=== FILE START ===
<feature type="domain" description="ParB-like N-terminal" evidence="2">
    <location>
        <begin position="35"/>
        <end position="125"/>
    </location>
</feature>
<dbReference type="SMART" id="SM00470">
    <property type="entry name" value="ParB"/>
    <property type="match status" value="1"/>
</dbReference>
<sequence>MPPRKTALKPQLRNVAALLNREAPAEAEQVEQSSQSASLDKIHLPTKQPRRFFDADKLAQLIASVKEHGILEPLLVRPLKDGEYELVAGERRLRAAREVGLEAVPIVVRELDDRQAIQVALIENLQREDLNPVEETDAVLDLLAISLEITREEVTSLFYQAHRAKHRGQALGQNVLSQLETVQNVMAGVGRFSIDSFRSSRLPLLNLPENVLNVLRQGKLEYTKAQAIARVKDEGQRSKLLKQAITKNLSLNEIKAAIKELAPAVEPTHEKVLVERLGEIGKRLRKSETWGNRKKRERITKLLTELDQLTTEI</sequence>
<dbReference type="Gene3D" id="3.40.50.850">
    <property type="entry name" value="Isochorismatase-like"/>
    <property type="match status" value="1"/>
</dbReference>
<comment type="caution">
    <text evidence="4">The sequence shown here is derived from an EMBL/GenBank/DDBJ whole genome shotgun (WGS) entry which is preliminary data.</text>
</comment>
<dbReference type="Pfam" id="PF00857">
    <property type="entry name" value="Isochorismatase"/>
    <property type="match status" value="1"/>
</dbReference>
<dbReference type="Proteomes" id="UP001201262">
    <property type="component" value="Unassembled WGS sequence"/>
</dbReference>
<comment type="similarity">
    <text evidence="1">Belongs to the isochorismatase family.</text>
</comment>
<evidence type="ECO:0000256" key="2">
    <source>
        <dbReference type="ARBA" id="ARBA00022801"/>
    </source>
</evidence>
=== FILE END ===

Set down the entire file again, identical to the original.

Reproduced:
<feature type="domain" description="ParB-like N-terminal" evidence="2">
    <location>
        <begin position="35"/>
        <end position="125"/>
    </location>
</feature>
<dbReference type="SMART" id="SM00470">
    <property type="entry name" value="ParB"/>
    <property type="match status" value="1"/>
</dbReference>
<sequence>MPPRKTALKPQLRNVAALLNREAPAEAEQVEQSSQSASLDKIHLPTKQPRRFFDADKLAQLIASVKEHGILEPLLVRPLKDGEYELVAGERRLRAAREVGLEAVPIVVRELDDRQAIQVALIENLQREDLNPVEETDAVLDLLAISLEITREEVTSLFYQAHRAKHRGQALGQNVLSQLETVQNVMAGVGRFSIDSFRSSRLPLLNLPENVLNVLRQGKLEYTKAQAIARVKDEGQRSKLLKQAITKNLSLNEIKAAIKELAPAVEPTHEKVLVERLGEIGKRLRKSETWGNRKKRERITKLLTELDQLTTEI</sequence>
<dbReference type="Gene3D" id="3.40.50.850">
    <property type="entry name" value="Isochorismatase-like"/>
    <property type="match status" value="1"/>
</dbReference>
<comment type="caution">
    <text evidence="4">The sequence shown here is derived from an EMBL/GenBank/DDBJ whole genome shotgun (WGS) entry which is preliminary data.</text>
</comment>
<dbReference type="Pfam" id="PF00857">
    <property type="entry name" value="Isochorismatase"/>
    <property type="match status" value="1"/>
</dbReference>
<dbReference type="Proteomes" id="UP001201262">
    <property type="component" value="Unassembled WGS sequence"/>
</dbReference>
<comment type="similarity">
    <text evidence="1">Belongs to the isochorismatase family.</text>
</comment>
<evidence type="ECO:0000256" key="2">
    <source>
        <dbReference type="ARBA" id="ARBA00022801"/>
    </source>
</evidence>